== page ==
You are new to this so I didn't expect you to post information needed to help you a bit more.
What you should post is:
1 Machine make and model.
2 CPAP?APAP/Bi-PAP machine
3 Pressure(s) it is set to (if you know).
4 Mask make and model (Which you have) and size if known. Whether it is a Full-faced, Nasal, Nasal Pillows or Hybrid mask. We do not know all the models and some have the same name but a different model.
5 Amount of AHIs you have (events) if you know what the were.
This is helpful to us to help you.

An eye mask would break the seal around the nose and make any leak even worse, although it might help with air going into the eyes, it will not help with your treatment. You do get mask liners and Gel pads for the bridge of the nose that will help seal the mask at the bridge of the nose.
However, if you got instructions with the mask read them carefully, it will tell you how to fit it correctly.
Here is a video that might help you a bit.:

The guy on the video is a Sleep Tech in America and he tries all the masks and uses them all for at least one night.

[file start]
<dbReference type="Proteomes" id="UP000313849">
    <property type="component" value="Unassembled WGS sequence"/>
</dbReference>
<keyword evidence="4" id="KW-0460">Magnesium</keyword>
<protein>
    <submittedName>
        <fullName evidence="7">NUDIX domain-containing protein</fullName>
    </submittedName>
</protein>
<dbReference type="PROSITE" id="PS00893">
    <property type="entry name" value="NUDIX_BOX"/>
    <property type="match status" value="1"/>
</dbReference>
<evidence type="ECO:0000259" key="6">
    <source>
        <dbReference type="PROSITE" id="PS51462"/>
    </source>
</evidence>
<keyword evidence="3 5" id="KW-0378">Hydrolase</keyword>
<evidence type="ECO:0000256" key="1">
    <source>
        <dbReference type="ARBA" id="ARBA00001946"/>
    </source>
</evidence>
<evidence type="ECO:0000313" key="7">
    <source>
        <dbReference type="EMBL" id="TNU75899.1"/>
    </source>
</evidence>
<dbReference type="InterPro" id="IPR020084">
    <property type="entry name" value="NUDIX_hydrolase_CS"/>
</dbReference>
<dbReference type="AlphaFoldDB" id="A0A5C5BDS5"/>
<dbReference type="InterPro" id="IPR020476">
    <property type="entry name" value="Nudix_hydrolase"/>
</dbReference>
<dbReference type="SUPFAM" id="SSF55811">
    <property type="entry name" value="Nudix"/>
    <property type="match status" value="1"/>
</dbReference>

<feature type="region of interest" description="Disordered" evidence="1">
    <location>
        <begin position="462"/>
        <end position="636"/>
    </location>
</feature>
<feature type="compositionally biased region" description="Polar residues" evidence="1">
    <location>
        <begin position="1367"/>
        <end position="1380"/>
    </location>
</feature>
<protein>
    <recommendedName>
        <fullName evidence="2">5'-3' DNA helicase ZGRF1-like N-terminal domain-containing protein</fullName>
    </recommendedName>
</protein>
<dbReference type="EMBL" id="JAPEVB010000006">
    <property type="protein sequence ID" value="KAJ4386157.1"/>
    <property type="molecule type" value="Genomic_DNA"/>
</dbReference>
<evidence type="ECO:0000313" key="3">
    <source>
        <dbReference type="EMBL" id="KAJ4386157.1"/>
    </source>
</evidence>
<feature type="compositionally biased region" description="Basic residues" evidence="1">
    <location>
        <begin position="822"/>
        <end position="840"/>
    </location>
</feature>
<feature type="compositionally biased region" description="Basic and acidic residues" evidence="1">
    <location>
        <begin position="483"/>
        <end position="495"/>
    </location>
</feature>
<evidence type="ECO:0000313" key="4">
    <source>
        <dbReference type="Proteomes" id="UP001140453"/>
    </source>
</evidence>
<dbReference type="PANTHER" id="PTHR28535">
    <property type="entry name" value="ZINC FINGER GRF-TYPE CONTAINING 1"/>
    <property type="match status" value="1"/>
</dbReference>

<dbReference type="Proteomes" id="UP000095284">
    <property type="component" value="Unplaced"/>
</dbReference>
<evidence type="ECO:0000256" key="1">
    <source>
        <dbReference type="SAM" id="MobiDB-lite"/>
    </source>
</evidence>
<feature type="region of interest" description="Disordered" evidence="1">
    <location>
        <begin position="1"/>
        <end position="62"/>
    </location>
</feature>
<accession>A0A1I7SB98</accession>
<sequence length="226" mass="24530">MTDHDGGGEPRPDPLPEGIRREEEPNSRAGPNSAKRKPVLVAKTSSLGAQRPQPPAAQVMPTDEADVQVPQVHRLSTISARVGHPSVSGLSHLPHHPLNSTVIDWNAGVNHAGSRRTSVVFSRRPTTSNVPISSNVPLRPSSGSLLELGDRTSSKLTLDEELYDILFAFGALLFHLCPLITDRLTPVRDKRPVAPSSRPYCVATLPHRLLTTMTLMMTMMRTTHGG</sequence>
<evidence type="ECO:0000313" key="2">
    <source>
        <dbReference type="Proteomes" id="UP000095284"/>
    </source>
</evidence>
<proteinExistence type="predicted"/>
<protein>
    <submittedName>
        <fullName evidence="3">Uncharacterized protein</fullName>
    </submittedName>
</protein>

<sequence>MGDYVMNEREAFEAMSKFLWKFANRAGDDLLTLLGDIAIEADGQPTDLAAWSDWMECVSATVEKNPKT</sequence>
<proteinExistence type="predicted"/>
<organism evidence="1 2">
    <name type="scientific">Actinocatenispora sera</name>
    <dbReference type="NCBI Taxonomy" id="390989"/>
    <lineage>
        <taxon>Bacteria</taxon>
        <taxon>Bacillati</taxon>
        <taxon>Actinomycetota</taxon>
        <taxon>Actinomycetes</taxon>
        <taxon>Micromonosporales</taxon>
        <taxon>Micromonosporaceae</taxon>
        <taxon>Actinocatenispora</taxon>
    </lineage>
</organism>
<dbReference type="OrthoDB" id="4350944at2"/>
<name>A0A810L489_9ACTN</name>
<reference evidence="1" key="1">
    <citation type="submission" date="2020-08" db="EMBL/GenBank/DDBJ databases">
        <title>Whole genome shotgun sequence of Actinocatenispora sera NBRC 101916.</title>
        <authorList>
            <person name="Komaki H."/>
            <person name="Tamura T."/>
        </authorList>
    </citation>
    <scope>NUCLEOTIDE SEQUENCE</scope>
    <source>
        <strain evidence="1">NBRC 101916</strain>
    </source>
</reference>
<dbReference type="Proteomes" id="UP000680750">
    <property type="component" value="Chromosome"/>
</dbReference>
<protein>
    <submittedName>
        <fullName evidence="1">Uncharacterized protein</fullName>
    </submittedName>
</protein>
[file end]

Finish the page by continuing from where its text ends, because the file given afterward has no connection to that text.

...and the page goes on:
If you get dryness, ask for a humidifier or turn it up if you have one.

Hope this helps you a bit.
It would help if you opened an account, you will not get any crap mail and it will help your posts appear quicker, if you post as a guest, it take around three days before some posts appear. Depends how busy Dan is!

Any questions, just ask.

S2S - Sleep2Snore

Vince Green
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Joined: Thu Feb 07, 2013 6:40 pm
Location: Pinner Middx

Re: newbie to sleeping with full face mask

Post by Vince Green » Thu Sep 07, 2017 9:23 pm

Putting a mask on is a technique you really do have to master. The seals are a thin film and if you get the seal bunched up it will leak. Especially at the nose.

Watch as much stuff as you can on you tube, there is lots on there now. When I started out that's all I had. I used to put my mask on and lie on the bed for about half an hour experimenting and getting used to it all. Don't wait till bed time.

Strap tension is a thing you have to get a feel for by trial and error but it is important. Also I have found the straps give so you are regularly having to re-adjust

Pillows too are critical, a soft pillow will be pushing your mask off your face. I use an ikea orthopaedic pillow. Its hard but its so comfortable when you get used to it.

Think of it as a project because when you get the hang of it you will sleep like a baby.